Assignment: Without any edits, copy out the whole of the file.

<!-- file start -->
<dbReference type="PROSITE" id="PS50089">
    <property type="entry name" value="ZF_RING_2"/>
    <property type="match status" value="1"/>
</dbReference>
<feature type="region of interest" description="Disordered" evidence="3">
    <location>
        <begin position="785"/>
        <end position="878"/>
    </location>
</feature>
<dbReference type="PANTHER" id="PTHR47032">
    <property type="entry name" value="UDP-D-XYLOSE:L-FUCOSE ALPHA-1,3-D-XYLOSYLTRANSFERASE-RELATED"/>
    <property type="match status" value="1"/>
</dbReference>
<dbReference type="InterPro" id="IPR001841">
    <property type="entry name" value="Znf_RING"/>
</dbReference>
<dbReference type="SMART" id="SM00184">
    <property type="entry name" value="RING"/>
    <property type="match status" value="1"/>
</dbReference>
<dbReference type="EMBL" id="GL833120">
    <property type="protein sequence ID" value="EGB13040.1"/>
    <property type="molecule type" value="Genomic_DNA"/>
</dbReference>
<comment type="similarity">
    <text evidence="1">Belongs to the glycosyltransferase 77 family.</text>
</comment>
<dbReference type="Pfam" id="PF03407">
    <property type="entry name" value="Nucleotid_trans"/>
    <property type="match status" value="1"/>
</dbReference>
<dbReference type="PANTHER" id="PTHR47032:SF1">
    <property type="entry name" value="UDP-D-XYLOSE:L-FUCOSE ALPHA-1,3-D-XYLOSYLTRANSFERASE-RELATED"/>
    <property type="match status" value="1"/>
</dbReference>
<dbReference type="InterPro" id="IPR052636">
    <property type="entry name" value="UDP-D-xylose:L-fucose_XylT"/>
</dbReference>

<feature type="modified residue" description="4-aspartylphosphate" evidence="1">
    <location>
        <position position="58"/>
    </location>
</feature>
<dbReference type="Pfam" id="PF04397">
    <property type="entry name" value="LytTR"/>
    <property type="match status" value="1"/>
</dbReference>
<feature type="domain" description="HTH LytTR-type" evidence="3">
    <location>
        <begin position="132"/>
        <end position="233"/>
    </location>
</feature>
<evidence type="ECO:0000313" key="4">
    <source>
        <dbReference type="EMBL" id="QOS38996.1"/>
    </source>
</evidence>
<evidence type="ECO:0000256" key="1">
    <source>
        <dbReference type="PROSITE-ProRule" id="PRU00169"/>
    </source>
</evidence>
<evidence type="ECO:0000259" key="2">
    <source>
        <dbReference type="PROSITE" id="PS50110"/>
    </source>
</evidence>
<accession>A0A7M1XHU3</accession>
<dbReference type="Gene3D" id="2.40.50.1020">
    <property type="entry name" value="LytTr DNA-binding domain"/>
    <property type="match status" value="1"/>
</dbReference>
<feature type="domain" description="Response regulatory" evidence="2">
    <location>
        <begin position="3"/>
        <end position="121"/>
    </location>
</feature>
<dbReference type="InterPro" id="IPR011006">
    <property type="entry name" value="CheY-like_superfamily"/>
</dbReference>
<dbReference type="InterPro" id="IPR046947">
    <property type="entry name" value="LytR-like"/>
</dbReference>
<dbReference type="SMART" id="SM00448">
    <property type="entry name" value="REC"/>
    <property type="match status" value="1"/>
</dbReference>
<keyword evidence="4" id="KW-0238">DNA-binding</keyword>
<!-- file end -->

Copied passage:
<dbReference type="PROSITE" id="PS50089">
    <property type="entry name" value="ZF_RING_2"/>
    <property type="match status" value="1"/>
</dbReference>
<feature type="region of interest" description="Disordered" evidence="3">
    <location>
        <begin position="785"/>
        <end position="878"/>
    </location>
</feature>
<dbReference type="PANTHER" id="PTHR47032">
    <property type="entry name" value="UDP-D-XYLOSE:L-FUCOSE ALPHA-1,3-D-XYLOSYLTRANSFERASE-RELATED"/>
    <property type="match status" value="1"/>
</dbReference>
<dbReference type="InterPro" id="IPR001841">
    <property type="entry name" value="Znf_RING"/>
</dbReference>
<dbReference type="SMART" id="SM00184">
    <property type="entry name" value="RING"/>
    <property type="match status" value="1"/>
</dbReference>
<dbReference type="EMBL" id="GL833120">
    <property type="protein sequence ID" value="EGB13040.1"/>
    <property type="molecule type" value="Genomic_DNA"/>
</dbReference>
<comment type="similarity">
    <text evidence="1">Belongs to the glycosyltransferase 77 family.</text>
</comment>
<dbReference type="Pfam" id="PF03407">
    <property type="entry name" value="Nucleotid_trans"/>
    <property type="match status" value="1"/>
</dbReference>
<dbReference type="PANTHER" id="PTHR47032:SF1">
    <property type="entry name" value="UDP-D-XYLOSE:L-FUCOSE ALPHA-1,3-D-XYLOSYLTRANSFERASE-RELATED"/>
    <property type="match status" value="1"/>
</dbReference>
<dbReference type="InterPro" id="IPR052636">
    <property type="entry name" value="UDP-D-xylose:L-fucose_XylT"/>
</dbReference>

<feature type="modified residue" description="4-aspartylphosphate" evidence="1">
    <location>
        <position position="58"/>
    </location>
</feature>
<dbReference type="Pfam" id="PF04397">
    <property type="entry name" value="LytTR"/>
    <property type="match status" value="1"/>
</dbReference>
<feature type="domain" description="HTH LytTR-type" evidence="3">
    <location>
        <begin position="132"/>
        <end position="233"/>
    </location>
</feature>
<evidence type="ECO:0000313" key="4">
    <source>
        <dbReference type="EMBL" id="QOS38996.1"/>
    </source>
</evidence>
<evidence type="ECO:0000256" key="1">
    <source>
        <dbReference type="PROSITE-ProRule" id="PRU00169"/>
    </source>
</evidence>
<evidence type="ECO:0000259" key="2">
    <source>
        <dbReference type="PROSITE" id="PS50110"/>
    </source>
</evidence>
<accession>A0A7M1XHU3</accession>
<dbReference type="Gene3D" id="2.40.50.1020">
    <property type="entry name" value="LytTr DNA-binding domain"/>
    <property type="match status" value="1"/>
</dbReference>
<feature type="domain" description="Response regulatory" evidence="2">
    <location>
        <begin position="3"/>
        <end position="121"/>
    </location>
</feature>
<dbReference type="InterPro" id="IPR011006">
    <property type="entry name" value="CheY-like_superfamily"/>
</dbReference>
<dbReference type="InterPro" id="IPR046947">
    <property type="entry name" value="LytR-like"/>
</dbReference>
<dbReference type="SMART" id="SM00448">
    <property type="entry name" value="REC"/>
    <property type="match status" value="1"/>
</dbReference>
<keyword evidence="4" id="KW-0238">DNA-binding</keyword>